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Smart sensors are changing the way the data collected from assets is used and communicated in the manufacturing environment by providing enhanced inherent signal processing and data communication capabilities. A smart sensor is an advanced platform which has intelligent, embedded, and on-board diagnostics. Earlier, data used to be transmitted through layers, which was the primary reason for delays in communication and responsiveness. In order to prevent such delays, ordinary sensors are being transformed into smart sensors with true digital insights. In the context of Industry 4.0, smart sensors have been playing an active role in providing enhanced detection of equipment, processes, and cloud-based sharing of key information across the manufacturing facility. Smart sensors have made significant inroads in providing advancements in automation and efficiency. They can assess a machine in any environmental condition and communicate key information about the utilization rates in real time to increase operational efficiency, reduce maintenance costs, and improve customer experience.

The computing capabilities of smart sensors have been reinforced significantly. More and more data is being processed locally, or at the edge. Computing is becoming more decentralized. The industry is witnessing computing power being pushed to the edge. This is driving the growth of edge controllers, which will enable intelligent computing at the edge, without the time lag involved, as on earlier occasions.

Current Trends

  • Need for successful sensor data management: Smart sensors are finding an increasing number of applications in the manufacturing sector. Analytics continue to improve, making it easier to generate insights from smart sensors, enabling timely decision making. In addition, storing complex data sets is becoming more manageable. Algorithms have made it easier to predict and thereby preempt potential problems and prescribe corrective action. However, as the manufacturing environment becomes more integrated and data-intensive, the output signals from such integrated sensors must be precise and unambiguous. One of the key challenges is the management of the data generated through the sensor network. Several operators are facing scenarios wherein 80% of the time is spent on extracting relevant data while only 20% is spent on its analysis. It is thus imperative to be able to efficiently make sense of the data collected. Raw data is often useless. There is a need to establish and develop strategies for managing data under key process parameters. The data received must be usable and data that is not usable should not be stored.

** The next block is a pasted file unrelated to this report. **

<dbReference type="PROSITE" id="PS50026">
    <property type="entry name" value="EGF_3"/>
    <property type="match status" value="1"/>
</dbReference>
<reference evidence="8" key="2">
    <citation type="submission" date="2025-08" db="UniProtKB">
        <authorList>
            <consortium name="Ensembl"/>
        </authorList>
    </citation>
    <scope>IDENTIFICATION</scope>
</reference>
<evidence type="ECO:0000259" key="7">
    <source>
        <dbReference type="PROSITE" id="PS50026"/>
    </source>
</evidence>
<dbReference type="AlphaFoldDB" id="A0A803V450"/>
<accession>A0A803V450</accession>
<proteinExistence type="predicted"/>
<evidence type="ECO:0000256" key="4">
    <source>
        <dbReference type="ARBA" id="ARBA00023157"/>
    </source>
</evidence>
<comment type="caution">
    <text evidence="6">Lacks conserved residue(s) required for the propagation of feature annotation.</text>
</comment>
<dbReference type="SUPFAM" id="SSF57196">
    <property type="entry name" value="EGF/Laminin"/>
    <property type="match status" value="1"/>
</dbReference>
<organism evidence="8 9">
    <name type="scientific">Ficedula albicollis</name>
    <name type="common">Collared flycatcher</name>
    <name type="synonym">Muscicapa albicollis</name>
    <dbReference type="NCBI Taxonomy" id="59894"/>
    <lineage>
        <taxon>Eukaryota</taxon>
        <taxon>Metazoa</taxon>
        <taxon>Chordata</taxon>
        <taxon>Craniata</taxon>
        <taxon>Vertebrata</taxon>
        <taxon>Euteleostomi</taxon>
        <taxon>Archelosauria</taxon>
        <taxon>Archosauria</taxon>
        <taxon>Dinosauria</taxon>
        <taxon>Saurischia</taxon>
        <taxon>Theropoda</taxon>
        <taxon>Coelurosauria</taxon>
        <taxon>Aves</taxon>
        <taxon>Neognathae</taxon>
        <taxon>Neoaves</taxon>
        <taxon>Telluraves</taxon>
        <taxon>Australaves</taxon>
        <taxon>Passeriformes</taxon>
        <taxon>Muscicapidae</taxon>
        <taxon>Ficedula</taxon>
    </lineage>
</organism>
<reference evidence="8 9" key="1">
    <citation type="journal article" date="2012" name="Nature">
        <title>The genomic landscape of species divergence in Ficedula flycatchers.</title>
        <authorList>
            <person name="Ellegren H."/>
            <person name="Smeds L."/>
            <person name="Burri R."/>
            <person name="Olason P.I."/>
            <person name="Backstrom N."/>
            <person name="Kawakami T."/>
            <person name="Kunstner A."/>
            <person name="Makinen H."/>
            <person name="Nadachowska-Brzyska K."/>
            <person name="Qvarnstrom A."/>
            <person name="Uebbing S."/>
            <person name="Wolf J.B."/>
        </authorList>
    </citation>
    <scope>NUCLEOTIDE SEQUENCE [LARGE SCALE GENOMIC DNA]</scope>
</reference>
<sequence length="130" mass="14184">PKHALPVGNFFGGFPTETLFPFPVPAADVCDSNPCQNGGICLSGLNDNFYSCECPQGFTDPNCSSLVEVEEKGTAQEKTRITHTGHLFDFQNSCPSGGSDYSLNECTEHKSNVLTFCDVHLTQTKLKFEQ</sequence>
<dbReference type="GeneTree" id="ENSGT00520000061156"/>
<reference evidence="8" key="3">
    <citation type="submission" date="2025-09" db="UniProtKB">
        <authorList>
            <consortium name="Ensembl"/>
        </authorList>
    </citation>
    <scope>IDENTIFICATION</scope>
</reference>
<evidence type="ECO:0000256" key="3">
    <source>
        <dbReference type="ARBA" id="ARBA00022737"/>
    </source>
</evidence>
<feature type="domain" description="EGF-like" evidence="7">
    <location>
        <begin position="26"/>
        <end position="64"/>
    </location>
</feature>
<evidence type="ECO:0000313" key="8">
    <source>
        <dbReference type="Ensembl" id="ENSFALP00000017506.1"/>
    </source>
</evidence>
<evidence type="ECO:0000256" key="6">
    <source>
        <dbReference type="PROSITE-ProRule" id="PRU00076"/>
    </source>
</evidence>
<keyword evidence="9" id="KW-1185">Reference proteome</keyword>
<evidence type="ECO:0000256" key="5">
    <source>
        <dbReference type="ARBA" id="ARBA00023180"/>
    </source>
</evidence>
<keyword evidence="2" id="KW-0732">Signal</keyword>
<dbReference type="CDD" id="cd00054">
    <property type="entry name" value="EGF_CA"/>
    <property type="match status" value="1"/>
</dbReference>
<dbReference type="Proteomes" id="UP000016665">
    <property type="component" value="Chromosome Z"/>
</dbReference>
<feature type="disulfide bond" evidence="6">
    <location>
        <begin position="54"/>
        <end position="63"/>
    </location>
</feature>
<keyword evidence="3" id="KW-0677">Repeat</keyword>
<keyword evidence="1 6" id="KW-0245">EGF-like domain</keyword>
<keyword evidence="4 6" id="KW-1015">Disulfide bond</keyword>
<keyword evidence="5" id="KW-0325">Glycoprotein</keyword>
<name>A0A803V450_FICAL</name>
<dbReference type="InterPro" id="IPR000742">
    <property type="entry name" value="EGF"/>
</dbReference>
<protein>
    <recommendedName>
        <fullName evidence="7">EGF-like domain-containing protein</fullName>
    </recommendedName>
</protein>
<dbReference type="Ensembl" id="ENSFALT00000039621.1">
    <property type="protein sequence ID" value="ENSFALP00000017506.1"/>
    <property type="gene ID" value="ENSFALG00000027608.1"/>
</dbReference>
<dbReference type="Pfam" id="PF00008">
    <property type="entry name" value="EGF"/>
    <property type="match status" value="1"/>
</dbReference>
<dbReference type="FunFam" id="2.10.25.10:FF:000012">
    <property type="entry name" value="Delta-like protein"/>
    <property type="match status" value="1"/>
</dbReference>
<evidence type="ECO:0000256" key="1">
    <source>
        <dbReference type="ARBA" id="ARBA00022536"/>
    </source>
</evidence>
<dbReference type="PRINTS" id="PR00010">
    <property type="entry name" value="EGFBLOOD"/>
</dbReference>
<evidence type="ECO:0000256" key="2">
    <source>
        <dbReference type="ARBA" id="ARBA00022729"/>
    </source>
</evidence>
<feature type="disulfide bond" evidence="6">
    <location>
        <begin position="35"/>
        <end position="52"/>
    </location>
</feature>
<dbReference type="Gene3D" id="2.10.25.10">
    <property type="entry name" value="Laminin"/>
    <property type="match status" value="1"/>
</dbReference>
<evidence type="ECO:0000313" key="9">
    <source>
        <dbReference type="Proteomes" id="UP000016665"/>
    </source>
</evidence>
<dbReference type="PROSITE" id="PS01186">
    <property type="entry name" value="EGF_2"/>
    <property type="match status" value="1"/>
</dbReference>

• Increasing need for open embedded platforms: Operators requirements can vary widely. They develop their own algorithms with the need of new functions. Data processing capabilities have been strengthened by embedding processing directly in the sensor, in an effort to meet real-time data requirements. The data that is processed by the sensor system is then communicated to the enterprise system or provided to actuators for additional processing.
  • Increasing need for ubiquitous sensors: There have been significant developments in wireless or wired networks of sensors connected over the Internet. The networks of IoT-enabled sensors are being provided by communication protocols for seamless machine-to-machine interaction and greater connectivity via low-power wide-area network (LPWAN) wireless communication.

3 Key Takeways for Smart Sensors

  • Superior self-diagnostics: New opportunities are emerging as a result of superior signal processing and self-diagnostics. There is an urgent need to process increasingly greater amounts of data.
  • Wide parameter coverage: Smart sensors are required in the age of Industry 4.0 to effectively sense multiple parameters including vibration, pressure, temperature, and chemical components.
  • Calibration-free sensors: Calibration-free sensors will become critical for IoT applications with enhanced connectivity. There is an increasing demand for and deployment of smart sensors in sectors like chemical and pharmaceuticals for continuous production monitoring.

Increased efficiency is enabled by smart sensors. Customers require enhanced speed as well as cost effective solutions. There has been a paradigm change in the terms in which data is collected and communicated in the manufacturing environment.
Sensors are playing a key role in Industry 4.0. With IoT becoming a reality, there is a need for enhanced asset conditions monitoring and the ability to share information across the entire manufacturing and enterprise system. The industrial market will benefit more in the future from these advancements and from the next generation of smart sensors.

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